This module introduces participants to the microeconomic theory of the market and the firm. First, we discuss economics in general. Then, we explore the theory of demand and supply and market equilibrium. Later in the semester, we turn our attention to firms, looking at the production function of firms as well as cost and revenue concepts. Finally, we examine the different types of market structures. Topics covered in this module include Market Demand, Market Supply, and Equilibrium; Firm Production and Costs; Market Structure; Perfect Competition; Monopoly; Monopolistic Competition; and Oligopoly. Learning Objectives and Outcome Knowledge and understanding This module develops a knowledge and understanding of: The development and operation of markets for resources, goods and services. A coherent core of economic principles, including the microeconomics of decision and choice, production and exchange. Understanding extends to economic policy, analytical methods and modelbased argument. Ability to apply core economic theory and economic reasoning to applied topics. The application of economics, in particular the fields of business economics and ndustrial economics.
Intellectual skills This module develops: The cognitive skills of critical thinking, analysis and synthesis, including the ability to identify assumptions, evaluate statements in terms of evidence, to detect false logic or reasoning, to identify implicit values, and to define terms adequately and to generalise appropriately. Professional practical skills The ability to apply economic models to economic problems and phenomena. Transferable (key) skills Effective oral and written communication skills in a range of traditional and electronic media.
Effective self-management in terms of time, planning and behaviour, motivation, self- starting, individual initiative and enterprise. 2 3. Lectures and Seminars a. Lectures Lectures take place on Mondays, 1400 – 1600 at F3A12 from Week 2 (23/9/13) to Week 11 (25/11/13). b. Seminars You should sign up for one (1) seminar group. Please make sure that there are no potential clashes with other lectures or seminars before you sign up for a group. Seminar groups meet three (3) times during the semester. You should only attend the seminar group for which you have signed up.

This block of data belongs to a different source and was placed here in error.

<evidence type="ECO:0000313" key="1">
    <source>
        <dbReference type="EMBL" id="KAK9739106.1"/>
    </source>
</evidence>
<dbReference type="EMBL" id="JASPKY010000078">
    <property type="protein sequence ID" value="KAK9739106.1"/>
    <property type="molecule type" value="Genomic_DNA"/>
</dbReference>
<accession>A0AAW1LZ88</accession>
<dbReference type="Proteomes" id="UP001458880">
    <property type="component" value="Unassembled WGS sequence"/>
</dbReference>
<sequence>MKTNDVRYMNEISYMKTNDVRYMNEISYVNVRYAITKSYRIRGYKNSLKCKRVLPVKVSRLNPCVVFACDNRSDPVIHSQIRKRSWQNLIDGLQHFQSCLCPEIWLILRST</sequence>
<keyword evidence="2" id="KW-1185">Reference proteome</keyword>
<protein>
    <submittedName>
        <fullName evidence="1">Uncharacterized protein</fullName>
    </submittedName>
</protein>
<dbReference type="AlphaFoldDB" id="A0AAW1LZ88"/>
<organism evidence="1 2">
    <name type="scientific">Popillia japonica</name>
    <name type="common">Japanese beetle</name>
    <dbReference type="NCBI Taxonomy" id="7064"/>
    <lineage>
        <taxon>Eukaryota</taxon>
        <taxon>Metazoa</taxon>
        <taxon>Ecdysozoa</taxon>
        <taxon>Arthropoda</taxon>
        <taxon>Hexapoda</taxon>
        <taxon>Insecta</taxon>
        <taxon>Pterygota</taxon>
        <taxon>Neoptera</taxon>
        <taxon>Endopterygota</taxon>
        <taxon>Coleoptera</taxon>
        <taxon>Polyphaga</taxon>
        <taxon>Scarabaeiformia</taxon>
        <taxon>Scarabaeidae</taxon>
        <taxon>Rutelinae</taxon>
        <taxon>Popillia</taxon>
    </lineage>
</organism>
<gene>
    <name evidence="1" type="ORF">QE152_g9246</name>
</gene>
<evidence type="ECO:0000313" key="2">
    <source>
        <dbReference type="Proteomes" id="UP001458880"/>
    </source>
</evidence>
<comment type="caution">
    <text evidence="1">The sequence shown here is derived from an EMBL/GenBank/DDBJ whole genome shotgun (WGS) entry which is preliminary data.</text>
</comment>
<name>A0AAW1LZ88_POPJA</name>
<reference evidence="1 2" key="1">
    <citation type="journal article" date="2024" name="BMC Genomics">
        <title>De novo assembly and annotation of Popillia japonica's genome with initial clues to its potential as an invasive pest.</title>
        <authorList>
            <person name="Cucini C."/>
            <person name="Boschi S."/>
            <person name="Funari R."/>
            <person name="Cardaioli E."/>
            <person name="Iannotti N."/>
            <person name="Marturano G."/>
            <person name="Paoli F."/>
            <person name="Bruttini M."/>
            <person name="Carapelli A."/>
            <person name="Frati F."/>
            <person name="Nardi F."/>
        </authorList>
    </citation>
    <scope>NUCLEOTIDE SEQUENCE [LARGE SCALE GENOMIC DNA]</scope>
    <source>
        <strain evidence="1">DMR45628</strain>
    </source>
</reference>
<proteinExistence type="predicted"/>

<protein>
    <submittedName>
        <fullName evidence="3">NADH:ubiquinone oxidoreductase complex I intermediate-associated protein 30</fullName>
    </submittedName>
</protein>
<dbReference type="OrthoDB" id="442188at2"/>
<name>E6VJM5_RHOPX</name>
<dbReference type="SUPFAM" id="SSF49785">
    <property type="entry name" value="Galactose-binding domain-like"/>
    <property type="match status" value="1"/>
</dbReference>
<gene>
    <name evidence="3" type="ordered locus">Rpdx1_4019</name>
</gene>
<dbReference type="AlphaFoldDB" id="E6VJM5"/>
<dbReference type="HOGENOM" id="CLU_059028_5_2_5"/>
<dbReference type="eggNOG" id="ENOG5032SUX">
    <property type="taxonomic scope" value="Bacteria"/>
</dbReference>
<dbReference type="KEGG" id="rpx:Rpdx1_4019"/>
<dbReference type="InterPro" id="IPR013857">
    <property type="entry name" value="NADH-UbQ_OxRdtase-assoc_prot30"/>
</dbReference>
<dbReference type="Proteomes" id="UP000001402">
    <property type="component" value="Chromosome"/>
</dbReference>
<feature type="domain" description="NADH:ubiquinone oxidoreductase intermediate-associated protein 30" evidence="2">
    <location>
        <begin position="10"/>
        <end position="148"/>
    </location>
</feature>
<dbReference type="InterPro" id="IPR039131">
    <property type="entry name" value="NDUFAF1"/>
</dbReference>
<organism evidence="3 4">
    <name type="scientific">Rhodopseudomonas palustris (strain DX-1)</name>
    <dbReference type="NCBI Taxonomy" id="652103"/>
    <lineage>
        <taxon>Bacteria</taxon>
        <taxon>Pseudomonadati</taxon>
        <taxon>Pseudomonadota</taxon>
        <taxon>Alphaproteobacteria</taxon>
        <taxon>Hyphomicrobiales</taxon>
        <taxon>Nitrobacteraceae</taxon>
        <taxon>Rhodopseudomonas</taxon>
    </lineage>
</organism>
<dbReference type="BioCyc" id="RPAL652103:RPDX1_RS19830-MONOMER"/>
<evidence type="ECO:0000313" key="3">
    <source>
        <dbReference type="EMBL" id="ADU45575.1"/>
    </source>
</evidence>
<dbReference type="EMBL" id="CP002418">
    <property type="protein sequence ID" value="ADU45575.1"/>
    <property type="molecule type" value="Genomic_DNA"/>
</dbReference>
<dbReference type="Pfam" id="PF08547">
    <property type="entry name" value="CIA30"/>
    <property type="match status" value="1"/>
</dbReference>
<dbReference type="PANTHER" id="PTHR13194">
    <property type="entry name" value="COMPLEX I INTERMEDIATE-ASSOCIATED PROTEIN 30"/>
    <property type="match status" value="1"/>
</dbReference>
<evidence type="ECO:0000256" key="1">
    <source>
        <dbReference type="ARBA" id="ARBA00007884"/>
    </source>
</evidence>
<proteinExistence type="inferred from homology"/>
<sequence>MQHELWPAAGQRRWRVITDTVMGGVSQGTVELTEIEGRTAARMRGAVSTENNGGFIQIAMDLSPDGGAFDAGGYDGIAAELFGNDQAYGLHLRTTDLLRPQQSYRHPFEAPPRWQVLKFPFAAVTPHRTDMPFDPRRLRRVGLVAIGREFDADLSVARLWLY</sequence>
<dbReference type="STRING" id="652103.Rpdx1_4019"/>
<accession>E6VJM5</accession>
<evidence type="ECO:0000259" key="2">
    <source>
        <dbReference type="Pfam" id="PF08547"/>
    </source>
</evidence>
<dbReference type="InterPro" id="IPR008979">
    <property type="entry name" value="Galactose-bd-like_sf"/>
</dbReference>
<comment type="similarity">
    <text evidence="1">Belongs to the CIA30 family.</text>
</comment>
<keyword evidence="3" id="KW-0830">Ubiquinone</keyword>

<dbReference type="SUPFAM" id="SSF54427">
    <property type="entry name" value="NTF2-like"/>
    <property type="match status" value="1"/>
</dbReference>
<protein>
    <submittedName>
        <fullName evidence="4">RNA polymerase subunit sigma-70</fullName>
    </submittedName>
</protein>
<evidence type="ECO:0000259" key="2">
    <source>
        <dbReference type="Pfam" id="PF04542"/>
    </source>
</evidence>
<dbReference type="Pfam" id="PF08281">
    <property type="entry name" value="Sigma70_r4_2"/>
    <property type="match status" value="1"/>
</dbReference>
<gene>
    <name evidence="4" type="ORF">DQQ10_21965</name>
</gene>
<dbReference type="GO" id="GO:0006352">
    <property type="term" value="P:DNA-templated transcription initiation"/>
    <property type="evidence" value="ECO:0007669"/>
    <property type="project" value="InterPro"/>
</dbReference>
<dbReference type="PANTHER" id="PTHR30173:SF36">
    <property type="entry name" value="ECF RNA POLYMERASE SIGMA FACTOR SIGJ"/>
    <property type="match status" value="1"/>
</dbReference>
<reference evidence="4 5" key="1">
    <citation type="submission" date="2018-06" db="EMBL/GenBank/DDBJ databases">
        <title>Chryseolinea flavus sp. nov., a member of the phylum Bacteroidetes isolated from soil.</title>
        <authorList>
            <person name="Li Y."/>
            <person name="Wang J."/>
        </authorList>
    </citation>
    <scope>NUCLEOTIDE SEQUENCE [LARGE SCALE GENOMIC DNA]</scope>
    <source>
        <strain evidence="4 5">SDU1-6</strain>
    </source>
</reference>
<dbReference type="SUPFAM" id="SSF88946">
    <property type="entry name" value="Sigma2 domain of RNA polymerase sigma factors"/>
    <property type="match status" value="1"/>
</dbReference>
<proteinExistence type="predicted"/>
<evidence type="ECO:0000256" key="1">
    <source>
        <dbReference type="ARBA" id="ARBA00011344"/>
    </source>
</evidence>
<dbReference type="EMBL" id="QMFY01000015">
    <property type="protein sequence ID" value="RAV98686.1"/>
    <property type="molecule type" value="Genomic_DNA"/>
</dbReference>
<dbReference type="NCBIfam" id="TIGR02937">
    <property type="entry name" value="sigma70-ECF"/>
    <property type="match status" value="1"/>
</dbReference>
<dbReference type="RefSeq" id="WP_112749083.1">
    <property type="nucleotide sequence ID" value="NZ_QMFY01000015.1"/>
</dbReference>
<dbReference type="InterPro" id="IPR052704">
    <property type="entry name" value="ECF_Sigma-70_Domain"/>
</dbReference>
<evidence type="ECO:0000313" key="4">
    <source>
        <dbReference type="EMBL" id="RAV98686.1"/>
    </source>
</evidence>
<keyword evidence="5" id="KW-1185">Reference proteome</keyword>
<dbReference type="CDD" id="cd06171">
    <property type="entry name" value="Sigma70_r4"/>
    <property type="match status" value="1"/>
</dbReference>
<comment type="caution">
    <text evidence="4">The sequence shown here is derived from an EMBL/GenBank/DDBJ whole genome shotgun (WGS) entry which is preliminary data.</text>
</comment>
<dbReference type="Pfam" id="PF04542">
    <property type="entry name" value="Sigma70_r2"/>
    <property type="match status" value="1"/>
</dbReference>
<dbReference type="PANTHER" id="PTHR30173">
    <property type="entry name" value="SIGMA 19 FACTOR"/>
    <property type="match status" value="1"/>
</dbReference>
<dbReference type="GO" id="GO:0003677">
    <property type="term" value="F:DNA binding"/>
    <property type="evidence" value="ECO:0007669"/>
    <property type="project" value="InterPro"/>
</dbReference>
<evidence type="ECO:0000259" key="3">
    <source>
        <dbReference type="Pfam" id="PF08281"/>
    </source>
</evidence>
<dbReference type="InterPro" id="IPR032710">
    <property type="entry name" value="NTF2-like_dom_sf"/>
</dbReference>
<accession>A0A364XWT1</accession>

The essay should be no more than 1,500 words. All essays must be submitted to the Admin Office by the deadline date. Please note that this deadline is strict. Unapproved late submission of the essay will result in a loss of 5% absolute on the standard University scale per normal working day until the mark reaches zero. Students must submit their essays in word-processed format, and they must cite and list any source reading material. References should be listed on the last page in the standard style. Marks may be deducted for poor presentation, grammar or spelling. Plagiarism will not be tolerated.
Please consult the Business School Undergraduate Student Handbook for more guidelines on how to present and submit your essays. Assessed assignments will be returned to students through the Admin Office. Deadline: 22 November 2013, (Friday of Week 10) at 2 p. m. to the Business School Administrative Office b. Examination The examination will consist of 40 multiple-choice questions. The questions will cover material from lectures and seminars. Negative marking will be adopted in the examination to ensure that guesswork is avoided. All correct answers will be awarded the same mark.
The negative mark awarded to an incorrect answer will depend on the number of available answers. For illustration, see the below: Question: XXXX a) Answer: Incorrect b) c) d) Answer: Correct (Mark -0. 33) You should only give one answer to each question. If you give more than one answer to a question, you will not get a mark for the question. If you do not give an answer to a question, you will not get a mark for the question. N. B. Should you require any of the materials associated with this module in non-standard format (e. g. large print) please contact me.